Semantics of Architecture, Personal and Public

Poking around the blogosphere (should that be capitalized…?) this weekend, I came across Prof. Lindsay Clark’s blog describing some of her research interests in how architectural space becomes a “symbolic space”. I would love to see more details of her thinking there.

If I apply my own thought process to an architectural space, I could see several ways in which that space could be imbued with meaning. 

First of all, as an individual person living in a space, even a simple box-like room, that space will begin to acquire meaning by virtue of my living in it.

 “This corner is where I stood when I first saw the 9-11 video.”

 “I was sitting right here, just so, when I got the phone call about the birth of my nephew.”

 “The last thing she did when she left was to drop the key right there on that spot on the carpet.”

But this meaning is private, personal, and not at all obvious. Anyone else who comes into my physical abode, won’t notice these things, unless they happened to be in the room at the same time and hence remembered these events for themselves.

Second, I could embellish or alter my little space in various ways. I could paint it (with a pattern or not), add images or statuary, or architectural elements, etc. These too may or may not present themselves to a second person as terribly meaningful, unless my selection of elements includes icons or references from some community we both happen to share.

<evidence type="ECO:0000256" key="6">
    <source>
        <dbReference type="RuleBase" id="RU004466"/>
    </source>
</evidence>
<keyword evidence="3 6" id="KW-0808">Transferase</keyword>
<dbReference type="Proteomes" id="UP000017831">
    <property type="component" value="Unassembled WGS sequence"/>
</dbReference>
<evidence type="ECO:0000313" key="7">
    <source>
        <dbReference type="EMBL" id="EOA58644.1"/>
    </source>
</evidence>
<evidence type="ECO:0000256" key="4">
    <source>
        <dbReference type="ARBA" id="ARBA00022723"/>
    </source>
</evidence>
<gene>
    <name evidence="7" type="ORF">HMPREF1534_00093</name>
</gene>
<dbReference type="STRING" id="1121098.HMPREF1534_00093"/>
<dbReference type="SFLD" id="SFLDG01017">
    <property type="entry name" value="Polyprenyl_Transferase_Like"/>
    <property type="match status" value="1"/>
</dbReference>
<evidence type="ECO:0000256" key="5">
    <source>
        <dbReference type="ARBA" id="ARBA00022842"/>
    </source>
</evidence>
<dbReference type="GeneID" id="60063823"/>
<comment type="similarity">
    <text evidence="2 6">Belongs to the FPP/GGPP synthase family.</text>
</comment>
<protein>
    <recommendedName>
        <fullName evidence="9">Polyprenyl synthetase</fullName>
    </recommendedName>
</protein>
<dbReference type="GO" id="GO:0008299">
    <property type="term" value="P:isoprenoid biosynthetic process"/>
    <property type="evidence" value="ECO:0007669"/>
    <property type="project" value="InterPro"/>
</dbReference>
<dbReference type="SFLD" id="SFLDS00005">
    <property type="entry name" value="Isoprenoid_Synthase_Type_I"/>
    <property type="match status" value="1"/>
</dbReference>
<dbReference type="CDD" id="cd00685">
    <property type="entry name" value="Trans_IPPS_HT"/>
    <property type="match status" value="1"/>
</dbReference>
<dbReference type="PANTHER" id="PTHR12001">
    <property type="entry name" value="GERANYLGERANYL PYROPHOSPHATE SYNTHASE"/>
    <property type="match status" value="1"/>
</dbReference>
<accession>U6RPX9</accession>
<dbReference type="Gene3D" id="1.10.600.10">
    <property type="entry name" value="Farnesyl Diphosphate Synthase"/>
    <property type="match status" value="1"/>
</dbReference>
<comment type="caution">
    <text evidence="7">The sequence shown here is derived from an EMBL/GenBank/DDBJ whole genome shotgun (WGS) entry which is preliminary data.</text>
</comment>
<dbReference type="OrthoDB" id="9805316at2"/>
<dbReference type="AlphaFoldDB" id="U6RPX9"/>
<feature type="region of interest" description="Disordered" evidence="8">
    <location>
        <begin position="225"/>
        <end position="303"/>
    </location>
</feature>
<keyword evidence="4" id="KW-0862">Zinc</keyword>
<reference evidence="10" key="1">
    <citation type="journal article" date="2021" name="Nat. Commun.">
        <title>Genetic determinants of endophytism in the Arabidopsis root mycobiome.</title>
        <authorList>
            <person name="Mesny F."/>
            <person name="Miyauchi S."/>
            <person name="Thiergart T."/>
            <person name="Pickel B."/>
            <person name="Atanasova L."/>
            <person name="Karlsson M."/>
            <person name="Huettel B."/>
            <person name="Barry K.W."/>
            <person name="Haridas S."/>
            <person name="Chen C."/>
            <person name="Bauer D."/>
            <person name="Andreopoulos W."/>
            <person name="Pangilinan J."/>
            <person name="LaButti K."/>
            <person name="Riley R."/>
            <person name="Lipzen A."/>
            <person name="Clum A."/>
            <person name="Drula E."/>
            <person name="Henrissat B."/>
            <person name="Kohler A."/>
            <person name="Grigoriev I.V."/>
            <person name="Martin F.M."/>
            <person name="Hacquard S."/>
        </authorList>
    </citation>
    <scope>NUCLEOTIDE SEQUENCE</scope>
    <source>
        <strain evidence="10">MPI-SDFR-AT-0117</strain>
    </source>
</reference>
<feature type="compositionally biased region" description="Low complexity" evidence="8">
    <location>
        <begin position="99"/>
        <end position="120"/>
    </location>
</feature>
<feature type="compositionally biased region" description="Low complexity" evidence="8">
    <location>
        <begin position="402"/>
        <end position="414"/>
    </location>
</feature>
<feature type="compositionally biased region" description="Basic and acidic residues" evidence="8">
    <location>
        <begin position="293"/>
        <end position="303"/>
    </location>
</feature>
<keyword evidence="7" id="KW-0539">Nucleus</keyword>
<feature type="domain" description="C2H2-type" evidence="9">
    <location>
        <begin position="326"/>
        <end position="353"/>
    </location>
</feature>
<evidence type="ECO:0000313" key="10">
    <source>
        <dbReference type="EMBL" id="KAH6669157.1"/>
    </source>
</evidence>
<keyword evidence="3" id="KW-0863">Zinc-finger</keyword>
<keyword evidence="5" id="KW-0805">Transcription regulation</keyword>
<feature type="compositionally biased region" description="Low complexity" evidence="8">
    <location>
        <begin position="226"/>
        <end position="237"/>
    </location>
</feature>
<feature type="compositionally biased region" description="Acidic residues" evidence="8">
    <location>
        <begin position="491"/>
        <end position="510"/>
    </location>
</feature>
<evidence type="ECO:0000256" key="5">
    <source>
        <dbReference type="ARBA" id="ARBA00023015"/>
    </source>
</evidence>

Third, I could imagine, as an architect, working very hard at embedding cultural (community) references through the use of shape and structure, materials, position and location, etc. While I would try to be clever about such symbology, I would likely also try to not be too esoteric, lest my intent be lost on the majority of visitors to the space. The best work, I would think, would appear fresh and clever, and be mostly obvious or at least easily accessed/discovered through direct experience of the space without other forms of description.

 (Nothing like ruining a good joke or a good symbol by having to explain it over and over…)

In this sense, the referents of the structure’s symbols should be recognized through the context of the surrounding environment as experienced in conjunction with or on approach to the space.  

A structure whose meaning requires explicit description (say through placards or brochures) becomes less a symbol in its own right, and more just an exhibit space. While the purpose and meaning of the Egyptian pyramids of Giza in their particulars are not obvious, their size, shape, age and location lends an obvious gravitas to them that I imagine a visitor can not help but recognize, even if they don’t read the brochure. Such a space is what I would describe as a symbolic space.

(Full disclosure: I’ve never been, but would love to go someday).

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One Response

  1. In case you don’t receive notification when people reply to your comments on other blogs: http://clarkcraft.wordpress.com/symbology/#comment-42

    I enjoyed reading your thoughts. Thanks!

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